But it’s not clear that the three are mutually exclusive. The most fascinating piece of this time puzzle is the historical trend in time spent with kids. As noted before, in 1965, the average mother with children under age 18 spent 2.2 hours per day with children as a primary or secondary activity. By 1998, this figure had risen to 2.8 hours per day, a rise of more than 4 hours per week. Averaged over all mothers in America, over the past 40 years, time spent at work, and time spent interacting with children, have risen in tandem.

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In other words, when women entered the workforce, they did not, on average, take time and attention away from their children. Instead, they largely took time away from the non-core competency task of housework. Women in 2008 simply don’t do many of the things housewives did 40 years ago. We don’t cut raisins—with kitchen shears or otherwise. We don’t polish our children’s footwear because they wear sneakers from Target, not saddle shoes that require upkeep. Our standards of cleanliness have changed, notes Glenna Matthews, historian and author of Just a Housewife: The Rise and Fall of Domesticity. “When I was a young housewife—I’m now 69 years old—in my 20’s, somebody who didn’t like me came over one time and then a week later said ‘You think you’re so hot but I’ve seen the dust under your bed,’” she says. “It is inconceivable to me now that anybody would be talking about dust under your bed as a mark of shame.”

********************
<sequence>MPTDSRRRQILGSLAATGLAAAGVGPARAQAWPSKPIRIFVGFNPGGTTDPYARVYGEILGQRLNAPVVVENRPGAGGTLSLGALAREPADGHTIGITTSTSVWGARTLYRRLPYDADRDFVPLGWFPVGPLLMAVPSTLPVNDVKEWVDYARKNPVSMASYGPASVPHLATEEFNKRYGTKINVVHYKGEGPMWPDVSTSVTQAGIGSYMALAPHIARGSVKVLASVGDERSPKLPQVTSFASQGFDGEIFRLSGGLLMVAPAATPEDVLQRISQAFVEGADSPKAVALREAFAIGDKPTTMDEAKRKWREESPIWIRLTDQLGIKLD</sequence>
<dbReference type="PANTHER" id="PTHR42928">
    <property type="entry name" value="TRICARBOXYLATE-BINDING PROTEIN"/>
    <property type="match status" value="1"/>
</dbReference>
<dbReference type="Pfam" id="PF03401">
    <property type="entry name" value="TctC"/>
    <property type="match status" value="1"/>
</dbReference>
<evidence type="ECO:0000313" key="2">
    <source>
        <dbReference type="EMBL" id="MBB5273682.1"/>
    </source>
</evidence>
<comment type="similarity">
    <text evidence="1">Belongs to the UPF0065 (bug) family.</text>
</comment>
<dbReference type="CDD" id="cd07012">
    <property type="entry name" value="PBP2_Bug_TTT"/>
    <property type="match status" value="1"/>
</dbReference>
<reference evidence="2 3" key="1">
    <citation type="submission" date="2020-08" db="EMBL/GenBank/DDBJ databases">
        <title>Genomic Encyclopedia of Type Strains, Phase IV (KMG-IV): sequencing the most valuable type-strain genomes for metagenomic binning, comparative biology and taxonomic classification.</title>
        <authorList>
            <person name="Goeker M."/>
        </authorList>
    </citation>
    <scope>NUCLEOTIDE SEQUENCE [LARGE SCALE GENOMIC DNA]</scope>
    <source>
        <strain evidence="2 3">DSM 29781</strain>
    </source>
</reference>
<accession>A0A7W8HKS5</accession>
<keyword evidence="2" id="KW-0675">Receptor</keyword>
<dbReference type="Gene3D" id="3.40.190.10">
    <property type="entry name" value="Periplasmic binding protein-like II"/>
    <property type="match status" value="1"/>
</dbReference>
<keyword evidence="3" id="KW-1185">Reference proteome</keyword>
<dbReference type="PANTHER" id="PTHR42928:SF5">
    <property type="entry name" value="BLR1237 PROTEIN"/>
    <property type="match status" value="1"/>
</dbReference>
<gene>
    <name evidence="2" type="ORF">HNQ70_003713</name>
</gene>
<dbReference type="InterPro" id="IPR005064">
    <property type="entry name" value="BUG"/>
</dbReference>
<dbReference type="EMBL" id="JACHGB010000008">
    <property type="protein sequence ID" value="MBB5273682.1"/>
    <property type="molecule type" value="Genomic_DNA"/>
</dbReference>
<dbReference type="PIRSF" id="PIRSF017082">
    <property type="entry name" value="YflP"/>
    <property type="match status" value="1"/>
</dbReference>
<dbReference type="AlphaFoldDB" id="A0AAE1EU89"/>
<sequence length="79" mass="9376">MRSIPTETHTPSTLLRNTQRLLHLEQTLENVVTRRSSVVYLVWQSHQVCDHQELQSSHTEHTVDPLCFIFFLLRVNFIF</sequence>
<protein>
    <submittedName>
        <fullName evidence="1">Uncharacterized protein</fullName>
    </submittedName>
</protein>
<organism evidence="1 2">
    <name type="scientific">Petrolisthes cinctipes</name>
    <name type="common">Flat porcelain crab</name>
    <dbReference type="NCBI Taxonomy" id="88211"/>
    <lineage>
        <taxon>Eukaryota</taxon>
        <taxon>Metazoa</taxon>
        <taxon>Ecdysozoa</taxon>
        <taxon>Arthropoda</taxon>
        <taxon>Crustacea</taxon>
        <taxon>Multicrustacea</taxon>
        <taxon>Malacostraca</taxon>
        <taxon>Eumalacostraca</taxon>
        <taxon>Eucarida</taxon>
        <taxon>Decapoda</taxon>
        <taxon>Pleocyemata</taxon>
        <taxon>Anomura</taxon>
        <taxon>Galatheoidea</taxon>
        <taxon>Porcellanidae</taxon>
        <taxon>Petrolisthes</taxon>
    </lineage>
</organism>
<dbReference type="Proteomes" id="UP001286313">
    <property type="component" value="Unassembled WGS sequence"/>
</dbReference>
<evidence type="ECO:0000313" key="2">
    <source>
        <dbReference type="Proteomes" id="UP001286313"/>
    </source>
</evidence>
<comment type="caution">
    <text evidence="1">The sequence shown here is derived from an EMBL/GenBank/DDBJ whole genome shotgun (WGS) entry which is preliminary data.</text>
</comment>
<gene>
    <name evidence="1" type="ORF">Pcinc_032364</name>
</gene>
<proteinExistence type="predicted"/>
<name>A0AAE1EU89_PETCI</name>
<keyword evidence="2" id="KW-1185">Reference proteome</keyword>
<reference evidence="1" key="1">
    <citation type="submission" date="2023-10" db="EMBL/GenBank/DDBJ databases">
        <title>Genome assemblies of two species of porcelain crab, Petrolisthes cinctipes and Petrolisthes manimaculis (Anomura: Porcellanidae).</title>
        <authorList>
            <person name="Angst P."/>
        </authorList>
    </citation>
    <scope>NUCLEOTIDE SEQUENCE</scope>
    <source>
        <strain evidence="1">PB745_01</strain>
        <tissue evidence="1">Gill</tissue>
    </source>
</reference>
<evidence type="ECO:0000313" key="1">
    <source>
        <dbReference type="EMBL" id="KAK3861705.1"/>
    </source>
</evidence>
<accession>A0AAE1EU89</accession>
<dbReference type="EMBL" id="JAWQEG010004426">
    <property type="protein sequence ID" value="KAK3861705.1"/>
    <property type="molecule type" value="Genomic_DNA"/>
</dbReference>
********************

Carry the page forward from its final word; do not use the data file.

Taking a cue from large corporations, we are also outsourcing a growing proportion of the housework we can’t ignore. In the premiere issue of Ms. in the early 1970s, Judy Syfers’s famous “I Want a Wife” essay made a splash by listing all the things wives did to make their husbands’ lives easier. The surprising thing about reading the essay now, in 2008, is realizing how many small businesses are clamoring to take over each of Syfers’s chores.

Syfers wrote that “I want a wife who will plan the menus, do the necessary grocery shopping, prepare the meals, serve them pleasantly….”

Wendy Kagan, a writer in Woodstock, New York, wanted that too. So she hired a vegan meal delivery service shortly after her daughter Amelie was born. For $90 a week, the Kagan diet was suddenly transformed from take-out to hearty split pea soup and Indian spiced ginger tofu squares with date cake for dessert. As a result, she and her husband had “more time to be with our daughter and more time to do the work we needed to do,” she says.

Delivery services are far from the only way families outsource food chores. Some families make bi-weekly visits to meal preparation franchises such as Let’s Dish or My Girlfriend’s Kitchen, where they assemble enough entrees from pre-chopped ingredients to last for two workweeks. According to the Easy Meal Prep Association, there were four such businesses in existence in 2002. These days, there are over 1,100.